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Streamlining GB Floriculture Industry Would Boost Women Entrepreneurship And Generate Income

by TeamCFL
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GB Floriculture Industry Would Boost Women Entrepreneurship

ISLAMABAD: Pakistan has a vast scope of promoting the lucrative and conducive business of floriculture that would help empower women and youth of marginalized communities to raise ornamental flowers and tap unexplored global markets offering billions of dollars’ foreign exchange.

Project head “Promotion of Floriculture in Gilgit Baltistan (GB)”, consultant Strategic Agri-Management and Researcher Plant Ecology and Entomology Hina Maryam told APP that the entire region of Pakistan had a favorable environment and best quality soil in the world to raise a variety of flowers from local to foreign species.

Ms. Maryam said, “Floriculture is the aesthetic branch of horticulture which deals not only with the cultivation of ornamentals but also their marketing.” It also included the marketing of local distant markets and export of cut flowers, live plants, and their economic products like scents, oils, medicines, etc, she added.

Maryam regretted that the floriculture industry was not so developed in Pakistan despite a conducive atmosphere and high potential mainly due to less attention and limited knowledge about its “worth and value”.

While elaborating on the scope of floriculture, she said Pakistan has better scope in the future as there was a shift in trend towards tropical and subtropical flowers.


“In Pakistan, most of the flowers are produced in the winter season when Europe sinks in snow and most of the traditional functions are held during the period,” she added.

“The world consumption of cut flowers and plants is increasing and there is a steady annual increase of 10 to 15 percent in all importing countries,” she highlighted.

“The Netherlands is the leading exporter with a market share of 3.9 billion Dollars. If we compare Pakistan’s resources to that of the Netherlands, we have a larger area, manpower 9 to 10 times bigger, and better climate and soil. We just need better production technology,” she underscored.

Commenting on her interest in floriculture, she said, “Keeping in view the success stories of developed countries I decided to adopt such a kind of education.” She had decided during her higher studies in PARC’s institute of advanced studies (PIAS) in agriculture that floriculture could be the best cash crop to promote floriculture in potential areas like GB with better growth capacity.


Moreover, it could also create income generation opportunities for growers and investors in the flower business, ensure marketing, enhance methodologies to increase export activities while attracting and engaging business communities and foreign missions, she added.


When queried about her choice of GB as her pilot project site, she said flowers could be a future’s high income generating crop in GB as the environment of this area was suitable for flower production as it had low rainfall and moderate climate which was a prerequisite for better flower production.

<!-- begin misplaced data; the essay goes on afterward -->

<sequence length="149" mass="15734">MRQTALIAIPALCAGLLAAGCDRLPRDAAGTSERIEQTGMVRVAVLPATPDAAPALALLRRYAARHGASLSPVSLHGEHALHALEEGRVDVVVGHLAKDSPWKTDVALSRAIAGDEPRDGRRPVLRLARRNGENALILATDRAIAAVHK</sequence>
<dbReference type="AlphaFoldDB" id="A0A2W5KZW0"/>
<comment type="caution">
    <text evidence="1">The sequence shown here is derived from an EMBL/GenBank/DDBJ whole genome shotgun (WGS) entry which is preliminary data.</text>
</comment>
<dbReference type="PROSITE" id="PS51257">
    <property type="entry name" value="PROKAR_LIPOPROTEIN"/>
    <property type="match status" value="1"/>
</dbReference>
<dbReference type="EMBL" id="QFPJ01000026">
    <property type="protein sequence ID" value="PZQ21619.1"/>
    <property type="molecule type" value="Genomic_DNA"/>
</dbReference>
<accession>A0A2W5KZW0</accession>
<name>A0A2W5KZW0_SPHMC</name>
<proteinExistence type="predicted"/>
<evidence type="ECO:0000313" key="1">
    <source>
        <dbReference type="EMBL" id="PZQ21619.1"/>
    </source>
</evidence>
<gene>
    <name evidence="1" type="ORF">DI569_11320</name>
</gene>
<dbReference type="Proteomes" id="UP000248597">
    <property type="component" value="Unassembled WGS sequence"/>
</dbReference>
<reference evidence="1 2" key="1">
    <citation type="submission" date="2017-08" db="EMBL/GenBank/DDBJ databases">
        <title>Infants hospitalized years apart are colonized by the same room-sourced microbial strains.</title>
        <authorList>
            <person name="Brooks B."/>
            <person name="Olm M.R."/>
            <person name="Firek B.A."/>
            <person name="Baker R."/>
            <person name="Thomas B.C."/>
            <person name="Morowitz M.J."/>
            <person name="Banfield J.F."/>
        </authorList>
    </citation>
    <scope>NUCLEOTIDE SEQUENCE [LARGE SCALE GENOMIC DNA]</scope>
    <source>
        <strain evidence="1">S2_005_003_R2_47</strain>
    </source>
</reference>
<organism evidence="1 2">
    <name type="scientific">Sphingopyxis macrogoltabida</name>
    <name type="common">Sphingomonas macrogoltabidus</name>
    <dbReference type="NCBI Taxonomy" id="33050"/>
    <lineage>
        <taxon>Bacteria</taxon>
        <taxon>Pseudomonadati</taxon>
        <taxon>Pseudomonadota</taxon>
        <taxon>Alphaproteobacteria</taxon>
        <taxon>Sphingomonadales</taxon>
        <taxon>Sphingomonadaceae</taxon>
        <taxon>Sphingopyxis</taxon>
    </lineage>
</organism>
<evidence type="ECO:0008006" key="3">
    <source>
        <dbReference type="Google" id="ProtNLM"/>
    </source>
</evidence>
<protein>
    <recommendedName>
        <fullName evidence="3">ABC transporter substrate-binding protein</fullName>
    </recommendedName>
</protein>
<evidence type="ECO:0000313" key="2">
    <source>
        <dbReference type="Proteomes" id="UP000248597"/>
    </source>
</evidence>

She added that floriculture could be promoted in GB through the cultivation of high-value flowers.

“The output from the flower business is much more than any other agri-business. Presently, the cash crops in GB like Potatoes and Cherries give farmers very less output of only Rs 50,000 to Rs 90,000 per Kanal annually but farmers can get one million rupees to two million rupees on the cultivation of flowers on one Kanal as flowers are very expensive in big cities and GB flower market can meet the 70 percent flowers demand from local production which is imported from other countries,” she told.

Narrating her journey on materializing her project Ms. Maryam said, “I started sowing Lilium bulbs on April 3, 2020, following international scientific protocols, harvested on 31st of May, 2020 and then transported to Karachi. It was completed in 57 days’ shortest time period that any crop takes,” she informed.

Ms. Maryam said in Pakistan, women were already involved in agriculture which was physically hard for them, but flower cultivation was physically easy to grow as it needed just science of mind and care.

For this purpose, she said, “I have already given training to a few women in Shiger, Skardu, and Gilgit. In our Lilium model farm mostly there are female workers. It especially can be helpful for the women head of the family who can do it in their homes.” To a question on required paraphernalia to raise a flower farm, she informed that technical knowledge, expertise, and skills were the first criterion to be fulfilled.

However, imported seeds or bulbs, bulbs storage place, special kind of fertilizers for healthy flowers, well drainage soil with proportions of soil, sand and organic compost and special packaging material was also required as flowers were highly perishable commodities, she added.

The project head said that she had started her initiative with imported species of Lilium, chrysanthemum, and gladiolus but some other important species like tulips, daffodils, carnation, and imported varieties of cut roses would be planted as per their season.

She concluded that her objective was to make the country self-sufficient in producing high-quality flowers and export flowers for example through CPEC.

“It can generate huge export revenue. The government is working on addressing climate change through Ten Billion Tree Tsunami Plantation and youth entrepreneurship initiatives like ‘Kamyab Jawan Program’ so they can also boost GB through floriculture,” she added.

Source: Urdu Point

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